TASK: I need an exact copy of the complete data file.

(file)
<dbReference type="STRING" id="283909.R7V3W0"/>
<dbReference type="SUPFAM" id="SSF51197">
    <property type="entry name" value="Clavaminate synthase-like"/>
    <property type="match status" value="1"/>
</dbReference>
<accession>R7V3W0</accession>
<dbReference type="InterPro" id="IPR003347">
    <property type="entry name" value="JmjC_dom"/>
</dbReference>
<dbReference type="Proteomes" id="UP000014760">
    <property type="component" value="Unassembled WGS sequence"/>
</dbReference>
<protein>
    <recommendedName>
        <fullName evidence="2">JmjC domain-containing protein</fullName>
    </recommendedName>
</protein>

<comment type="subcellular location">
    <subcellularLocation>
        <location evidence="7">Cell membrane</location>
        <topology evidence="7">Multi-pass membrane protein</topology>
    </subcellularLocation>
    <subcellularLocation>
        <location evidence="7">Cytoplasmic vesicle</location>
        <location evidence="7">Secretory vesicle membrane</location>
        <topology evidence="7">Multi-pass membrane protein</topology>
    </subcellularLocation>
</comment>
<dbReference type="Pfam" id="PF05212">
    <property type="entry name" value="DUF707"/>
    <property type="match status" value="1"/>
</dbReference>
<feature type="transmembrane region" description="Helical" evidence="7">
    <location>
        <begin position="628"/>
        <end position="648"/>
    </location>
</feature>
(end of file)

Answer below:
<dbReference type="STRING" id="283909.R7V3W0"/>
<dbReference type="SUPFAM" id="SSF51197">
    <property type="entry name" value="Clavaminate synthase-like"/>
    <property type="match status" value="1"/>
</dbReference>
<accession>R7V3W0</accession>
<dbReference type="InterPro" id="IPR003347">
    <property type="entry name" value="JmjC_dom"/>
</dbReference>
<dbReference type="Proteomes" id="UP000014760">
    <property type="component" value="Unassembled WGS sequence"/>
</dbReference>
<protein>
    <recommendedName>
        <fullName evidence="2">JmjC domain-containing protein</fullName>
    </recommendedName>
</protein>

<comment type="subcellular location">
    <subcellularLocation>
        <location evidence="7">Cell membrane</location>
        <topology evidence="7">Multi-pass membrane protein</topology>
    </subcellularLocation>
    <subcellularLocation>
        <location evidence="7">Cytoplasmic vesicle</location>
        <location evidence="7">Secretory vesicle membrane</location>
        <topology evidence="7">Multi-pass membrane protein</topology>
    </subcellularLocation>
</comment>
<dbReference type="Pfam" id="PF05212">
    <property type="entry name" value="DUF707"/>
    <property type="match status" value="1"/>
</dbReference>
<feature type="transmembrane region" description="Helical" evidence="7">
    <location>
        <begin position="628"/>
        <end position="648"/>
    </location>
</feature>